As illustrated in the examples above, raw value's properties are matched against the input files line-byline. Lines are however not tested in the order they appear but are sorted using an implicit priority. In most of the case, this modified order does not affect the results, but it is good to keep it in mind. Here is a technical example of how it works

Example configuration file:
<text-file path="conf/">
<key-property delete-after-use="false" string-type="sqlpattern">k1</key-property>
<key-property delete-after-use="false" string-type="sqlpattern">k2</key-property>
<key-property delete-after-use="false" string-type="sqlpattern">k3</key-property>
With this data file:
When loading the configuration, the data file is read line by line.
Will be represented internally in a tree like that:

Where each node level is a column from the data file.

Then the second line:

A new path will be created.

Same for third line:
And then the fourth line:

Here is the catch; because the fourth line first column shares the same value as the first line first column, its path is shared with the first line. That way the common expression will only be checked once.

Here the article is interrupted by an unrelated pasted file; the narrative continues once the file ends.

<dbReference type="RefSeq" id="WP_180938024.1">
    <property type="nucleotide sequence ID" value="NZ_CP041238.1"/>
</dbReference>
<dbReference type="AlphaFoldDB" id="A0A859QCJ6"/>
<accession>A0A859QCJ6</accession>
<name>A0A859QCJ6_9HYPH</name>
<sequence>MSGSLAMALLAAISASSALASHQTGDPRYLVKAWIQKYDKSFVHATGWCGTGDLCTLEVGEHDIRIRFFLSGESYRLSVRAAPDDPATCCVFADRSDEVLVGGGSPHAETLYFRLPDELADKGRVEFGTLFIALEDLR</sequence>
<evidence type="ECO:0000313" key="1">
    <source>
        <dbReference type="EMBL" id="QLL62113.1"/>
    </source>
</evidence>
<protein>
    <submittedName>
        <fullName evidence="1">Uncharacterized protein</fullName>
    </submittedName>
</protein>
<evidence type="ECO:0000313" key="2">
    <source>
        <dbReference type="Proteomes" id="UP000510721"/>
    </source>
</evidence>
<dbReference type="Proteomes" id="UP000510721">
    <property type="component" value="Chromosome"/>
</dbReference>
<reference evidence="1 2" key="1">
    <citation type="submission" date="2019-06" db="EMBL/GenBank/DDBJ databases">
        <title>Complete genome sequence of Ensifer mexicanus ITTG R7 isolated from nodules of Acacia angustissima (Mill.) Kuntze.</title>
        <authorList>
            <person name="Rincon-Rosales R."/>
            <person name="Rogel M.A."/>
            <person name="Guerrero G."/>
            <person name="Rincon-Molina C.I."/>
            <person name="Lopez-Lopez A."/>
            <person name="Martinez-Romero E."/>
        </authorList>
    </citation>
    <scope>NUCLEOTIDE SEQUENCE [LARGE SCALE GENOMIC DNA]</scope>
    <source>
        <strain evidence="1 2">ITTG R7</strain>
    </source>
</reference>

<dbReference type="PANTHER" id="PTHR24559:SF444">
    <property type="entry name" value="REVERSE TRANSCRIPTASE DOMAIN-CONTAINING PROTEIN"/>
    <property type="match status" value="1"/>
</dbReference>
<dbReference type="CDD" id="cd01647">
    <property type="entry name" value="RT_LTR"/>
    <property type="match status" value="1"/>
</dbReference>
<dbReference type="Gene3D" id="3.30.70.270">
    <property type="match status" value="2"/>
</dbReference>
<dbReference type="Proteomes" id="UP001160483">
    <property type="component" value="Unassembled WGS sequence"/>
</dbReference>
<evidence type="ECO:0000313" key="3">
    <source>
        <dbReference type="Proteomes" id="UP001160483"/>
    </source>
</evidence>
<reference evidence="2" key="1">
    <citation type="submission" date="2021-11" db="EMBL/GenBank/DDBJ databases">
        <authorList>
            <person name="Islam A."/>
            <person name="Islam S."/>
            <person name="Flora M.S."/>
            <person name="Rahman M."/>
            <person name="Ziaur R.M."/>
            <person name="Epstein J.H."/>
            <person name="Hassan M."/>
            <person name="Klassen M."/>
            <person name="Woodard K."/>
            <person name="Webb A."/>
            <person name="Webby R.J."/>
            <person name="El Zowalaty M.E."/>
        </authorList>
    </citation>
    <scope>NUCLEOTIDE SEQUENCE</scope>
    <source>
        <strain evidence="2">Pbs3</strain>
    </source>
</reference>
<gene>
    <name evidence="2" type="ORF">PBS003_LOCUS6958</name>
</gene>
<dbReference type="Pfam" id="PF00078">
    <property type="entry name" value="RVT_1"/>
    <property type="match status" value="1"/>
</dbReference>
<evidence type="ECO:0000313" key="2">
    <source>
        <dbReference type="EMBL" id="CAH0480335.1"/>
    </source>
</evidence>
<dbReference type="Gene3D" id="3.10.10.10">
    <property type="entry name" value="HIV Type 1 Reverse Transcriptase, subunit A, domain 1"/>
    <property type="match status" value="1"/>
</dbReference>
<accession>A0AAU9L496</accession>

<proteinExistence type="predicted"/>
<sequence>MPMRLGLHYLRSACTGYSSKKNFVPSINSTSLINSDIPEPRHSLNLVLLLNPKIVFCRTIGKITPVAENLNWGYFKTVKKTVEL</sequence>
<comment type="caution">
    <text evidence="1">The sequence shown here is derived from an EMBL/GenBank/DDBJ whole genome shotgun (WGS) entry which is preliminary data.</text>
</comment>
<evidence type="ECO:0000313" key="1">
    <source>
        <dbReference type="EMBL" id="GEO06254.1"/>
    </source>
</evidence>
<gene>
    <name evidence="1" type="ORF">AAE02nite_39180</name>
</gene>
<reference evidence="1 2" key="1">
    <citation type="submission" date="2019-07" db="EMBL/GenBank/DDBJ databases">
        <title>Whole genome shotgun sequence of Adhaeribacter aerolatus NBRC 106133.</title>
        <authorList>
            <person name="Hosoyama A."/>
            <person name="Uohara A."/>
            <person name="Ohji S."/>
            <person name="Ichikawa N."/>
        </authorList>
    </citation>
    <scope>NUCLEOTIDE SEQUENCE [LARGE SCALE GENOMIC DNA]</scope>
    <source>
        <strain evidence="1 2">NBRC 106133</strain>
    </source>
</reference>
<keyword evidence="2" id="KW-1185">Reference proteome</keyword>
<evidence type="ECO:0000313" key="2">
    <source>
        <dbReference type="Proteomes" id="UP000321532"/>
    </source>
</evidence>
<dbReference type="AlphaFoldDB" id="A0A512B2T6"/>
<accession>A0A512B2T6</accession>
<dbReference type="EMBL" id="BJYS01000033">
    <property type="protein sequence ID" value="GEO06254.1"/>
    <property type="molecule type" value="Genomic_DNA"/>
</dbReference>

The optimized mode should be used in most cases as it offer more performance. The only cases when we would not use it is when received data may match several lines (using regex or sqlpattern expressions).

Now we receive a value with these properties:

Tree paths are followed step by step:

The first path matched so the new property n1 is created and assigned value A.

Then the second path:

It also matched. So the value of n1 is now D.

Then the third path:

Not matched.

Finally the fourth path:

It also matched. So the value of n1 is now C.

This example exposed a case when the line order in the data file will differ from the processing order using the optimized data processing mode.